Here’s an example:
Minified CSS Example:
4. Optimize your images
We all know that optimizing the images present on a website can help us make our websites faster and quick to load. You can either choose to manually optimize aka compress the images on your website (but that would take up all eternity) or you could simply use image optimization plugins for your WordPress site such as Smust it or EWWW Image optimizer. For your other websites, you can use image compression tools such as TinyPNG, Compress JPEG, or other available tools.
5. Compression is the key
Simply compressing files before delivering them over the server allows your website to load faster, as simple as that. This will increase the speed to which they are transferred to the browser. Yes, we are talking about gzip compression here.
6. Implement browser caching
Your web hosting service might already have a browser caching service in place. If you still want, you can get a Caching plugin for your WordPress site such as the WP Super Cache or the W3 Total Cache plugin.
8. Accelerated Mobile Pages
Accelerated Mobile Pages helps your mobile web pages by pulling them up almost instantly, presenting the content in a decluttered matter.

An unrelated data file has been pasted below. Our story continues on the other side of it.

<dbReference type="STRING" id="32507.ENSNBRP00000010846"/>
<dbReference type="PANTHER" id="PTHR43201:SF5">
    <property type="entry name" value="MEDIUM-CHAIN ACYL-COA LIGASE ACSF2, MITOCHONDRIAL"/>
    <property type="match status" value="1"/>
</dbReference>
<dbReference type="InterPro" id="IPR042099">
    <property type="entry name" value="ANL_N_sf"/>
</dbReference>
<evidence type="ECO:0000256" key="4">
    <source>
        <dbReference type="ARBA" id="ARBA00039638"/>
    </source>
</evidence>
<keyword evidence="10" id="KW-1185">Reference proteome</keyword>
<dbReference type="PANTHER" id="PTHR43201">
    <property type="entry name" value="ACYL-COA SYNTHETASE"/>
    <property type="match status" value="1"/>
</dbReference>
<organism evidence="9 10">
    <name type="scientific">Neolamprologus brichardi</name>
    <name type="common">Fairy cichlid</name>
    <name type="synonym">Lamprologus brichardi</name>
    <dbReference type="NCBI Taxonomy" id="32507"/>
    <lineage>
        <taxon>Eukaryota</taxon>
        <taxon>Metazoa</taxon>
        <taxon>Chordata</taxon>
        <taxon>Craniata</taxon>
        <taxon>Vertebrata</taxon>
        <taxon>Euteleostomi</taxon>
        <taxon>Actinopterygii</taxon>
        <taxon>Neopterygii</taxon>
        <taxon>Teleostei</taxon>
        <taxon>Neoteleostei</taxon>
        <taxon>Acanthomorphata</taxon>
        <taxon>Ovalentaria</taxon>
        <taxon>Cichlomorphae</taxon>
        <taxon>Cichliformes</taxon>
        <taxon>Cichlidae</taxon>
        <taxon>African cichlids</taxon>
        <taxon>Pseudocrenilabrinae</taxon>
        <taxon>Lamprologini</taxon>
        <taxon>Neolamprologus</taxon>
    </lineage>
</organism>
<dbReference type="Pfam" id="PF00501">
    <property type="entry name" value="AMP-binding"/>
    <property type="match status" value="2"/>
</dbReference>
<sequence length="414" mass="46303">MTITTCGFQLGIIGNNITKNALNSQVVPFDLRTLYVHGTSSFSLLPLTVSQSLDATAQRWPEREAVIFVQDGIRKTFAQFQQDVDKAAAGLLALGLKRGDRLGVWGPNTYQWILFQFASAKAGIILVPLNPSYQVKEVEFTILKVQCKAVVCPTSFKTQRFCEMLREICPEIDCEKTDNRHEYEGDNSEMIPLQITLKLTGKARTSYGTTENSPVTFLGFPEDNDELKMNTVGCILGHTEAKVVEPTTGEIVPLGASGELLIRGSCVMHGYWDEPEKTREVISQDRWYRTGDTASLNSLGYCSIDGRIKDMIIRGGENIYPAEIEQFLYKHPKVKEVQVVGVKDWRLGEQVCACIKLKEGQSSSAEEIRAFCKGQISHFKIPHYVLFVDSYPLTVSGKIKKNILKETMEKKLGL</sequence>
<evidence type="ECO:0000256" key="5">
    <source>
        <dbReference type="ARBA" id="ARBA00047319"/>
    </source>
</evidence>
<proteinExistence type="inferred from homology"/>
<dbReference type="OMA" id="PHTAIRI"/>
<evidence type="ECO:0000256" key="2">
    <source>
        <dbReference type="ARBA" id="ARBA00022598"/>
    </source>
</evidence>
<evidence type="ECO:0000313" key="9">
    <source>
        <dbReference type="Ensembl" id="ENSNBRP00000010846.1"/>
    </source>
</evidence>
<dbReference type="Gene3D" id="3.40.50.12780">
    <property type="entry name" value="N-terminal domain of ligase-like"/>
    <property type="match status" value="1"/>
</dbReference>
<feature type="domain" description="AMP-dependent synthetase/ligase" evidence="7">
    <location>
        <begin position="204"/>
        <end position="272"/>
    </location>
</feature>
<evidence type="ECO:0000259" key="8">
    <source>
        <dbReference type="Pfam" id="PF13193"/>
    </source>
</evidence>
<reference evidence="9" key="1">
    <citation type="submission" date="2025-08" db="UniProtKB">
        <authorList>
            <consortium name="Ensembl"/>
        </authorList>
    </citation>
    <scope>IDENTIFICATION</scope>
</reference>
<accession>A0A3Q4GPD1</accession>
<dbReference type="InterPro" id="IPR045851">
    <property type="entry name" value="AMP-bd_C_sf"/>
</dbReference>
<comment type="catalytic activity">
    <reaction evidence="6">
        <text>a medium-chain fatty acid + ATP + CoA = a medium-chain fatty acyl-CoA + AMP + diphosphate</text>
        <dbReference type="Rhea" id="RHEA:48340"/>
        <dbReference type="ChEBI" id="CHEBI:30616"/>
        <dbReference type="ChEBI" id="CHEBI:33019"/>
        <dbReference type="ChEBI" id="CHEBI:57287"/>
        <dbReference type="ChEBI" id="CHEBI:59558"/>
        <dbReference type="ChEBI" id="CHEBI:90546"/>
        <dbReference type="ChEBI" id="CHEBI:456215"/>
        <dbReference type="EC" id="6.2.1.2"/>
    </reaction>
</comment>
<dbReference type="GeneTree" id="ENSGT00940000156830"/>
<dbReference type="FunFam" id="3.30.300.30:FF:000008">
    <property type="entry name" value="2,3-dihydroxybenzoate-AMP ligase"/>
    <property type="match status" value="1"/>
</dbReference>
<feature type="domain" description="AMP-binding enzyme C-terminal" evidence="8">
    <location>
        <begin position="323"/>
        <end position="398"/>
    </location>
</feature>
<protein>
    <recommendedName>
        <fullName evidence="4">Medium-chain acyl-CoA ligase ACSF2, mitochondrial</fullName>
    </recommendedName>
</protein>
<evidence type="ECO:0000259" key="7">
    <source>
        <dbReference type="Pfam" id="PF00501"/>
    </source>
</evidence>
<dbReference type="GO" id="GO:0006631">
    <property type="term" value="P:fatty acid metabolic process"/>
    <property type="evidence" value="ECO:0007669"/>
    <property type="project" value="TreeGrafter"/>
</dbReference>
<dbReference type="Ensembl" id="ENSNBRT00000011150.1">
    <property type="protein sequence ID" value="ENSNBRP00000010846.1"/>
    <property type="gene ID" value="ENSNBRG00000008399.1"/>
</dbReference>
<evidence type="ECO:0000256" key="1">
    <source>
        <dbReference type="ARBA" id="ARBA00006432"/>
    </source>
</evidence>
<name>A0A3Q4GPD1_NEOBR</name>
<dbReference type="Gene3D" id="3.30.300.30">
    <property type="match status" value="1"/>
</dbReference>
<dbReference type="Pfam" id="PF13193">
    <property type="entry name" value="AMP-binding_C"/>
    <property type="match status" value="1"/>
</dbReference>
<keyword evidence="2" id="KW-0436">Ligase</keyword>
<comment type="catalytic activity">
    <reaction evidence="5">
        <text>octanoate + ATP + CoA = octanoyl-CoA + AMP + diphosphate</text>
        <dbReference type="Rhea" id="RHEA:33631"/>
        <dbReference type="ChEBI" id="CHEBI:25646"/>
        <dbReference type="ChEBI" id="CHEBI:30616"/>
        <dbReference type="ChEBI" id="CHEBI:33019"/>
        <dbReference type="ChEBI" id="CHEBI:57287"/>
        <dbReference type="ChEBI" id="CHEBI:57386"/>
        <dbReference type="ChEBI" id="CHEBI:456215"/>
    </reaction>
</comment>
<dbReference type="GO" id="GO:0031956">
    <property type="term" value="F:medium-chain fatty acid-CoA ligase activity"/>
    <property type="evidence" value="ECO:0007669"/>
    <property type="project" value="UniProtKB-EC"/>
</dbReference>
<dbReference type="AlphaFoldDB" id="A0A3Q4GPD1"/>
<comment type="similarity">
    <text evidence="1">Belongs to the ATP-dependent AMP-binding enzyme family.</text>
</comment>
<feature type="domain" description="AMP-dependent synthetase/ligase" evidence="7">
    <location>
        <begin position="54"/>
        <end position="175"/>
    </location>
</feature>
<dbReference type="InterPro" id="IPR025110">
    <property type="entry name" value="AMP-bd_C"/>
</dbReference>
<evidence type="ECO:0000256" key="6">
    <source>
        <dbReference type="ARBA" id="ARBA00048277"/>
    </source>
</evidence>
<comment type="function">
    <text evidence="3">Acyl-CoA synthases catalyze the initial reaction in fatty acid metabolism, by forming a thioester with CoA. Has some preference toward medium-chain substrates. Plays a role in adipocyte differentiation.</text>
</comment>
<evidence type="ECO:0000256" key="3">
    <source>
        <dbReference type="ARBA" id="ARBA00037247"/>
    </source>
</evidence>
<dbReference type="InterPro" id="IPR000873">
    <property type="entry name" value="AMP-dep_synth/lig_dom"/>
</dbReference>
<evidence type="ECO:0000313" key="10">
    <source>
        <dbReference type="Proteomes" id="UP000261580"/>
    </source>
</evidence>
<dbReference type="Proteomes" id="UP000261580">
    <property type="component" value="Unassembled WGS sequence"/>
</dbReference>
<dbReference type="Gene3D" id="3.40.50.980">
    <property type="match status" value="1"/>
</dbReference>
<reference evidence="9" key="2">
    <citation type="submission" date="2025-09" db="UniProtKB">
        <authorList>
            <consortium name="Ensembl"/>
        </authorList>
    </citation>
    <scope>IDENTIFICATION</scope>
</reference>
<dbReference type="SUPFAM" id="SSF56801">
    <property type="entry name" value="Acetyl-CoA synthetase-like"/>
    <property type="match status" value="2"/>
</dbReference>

AMP is short for Accelerated Mobile Pages. It helps your mobile web pages load instantly by getting rid of unnecessary formatting, content for a seamless mobile experience.
All website owners aspire for the big 100/100 in their Google PageSpeed Insights tool. However, what really matters now is how your website is actually performing and if it is offering impeccable user experience.
By following our guide above, you will definitely get steps closer to not only achieving 100/100 with the Google PageSpeed Insights Tool but also increase the traffic and conversion rates on your website.
The post Google PageSpeed Insights tool: Tips to score 100/100 appeared first on Search Engine Watch.
Pleasure to introduce my self i am Sean Webb i am 27 years old from Manchester, UK.I am doing affiliate marketing and have spend lots of time learning how to rank easy to medium competition keywords. I have recently started PPL and Video Marketing and learning more about it.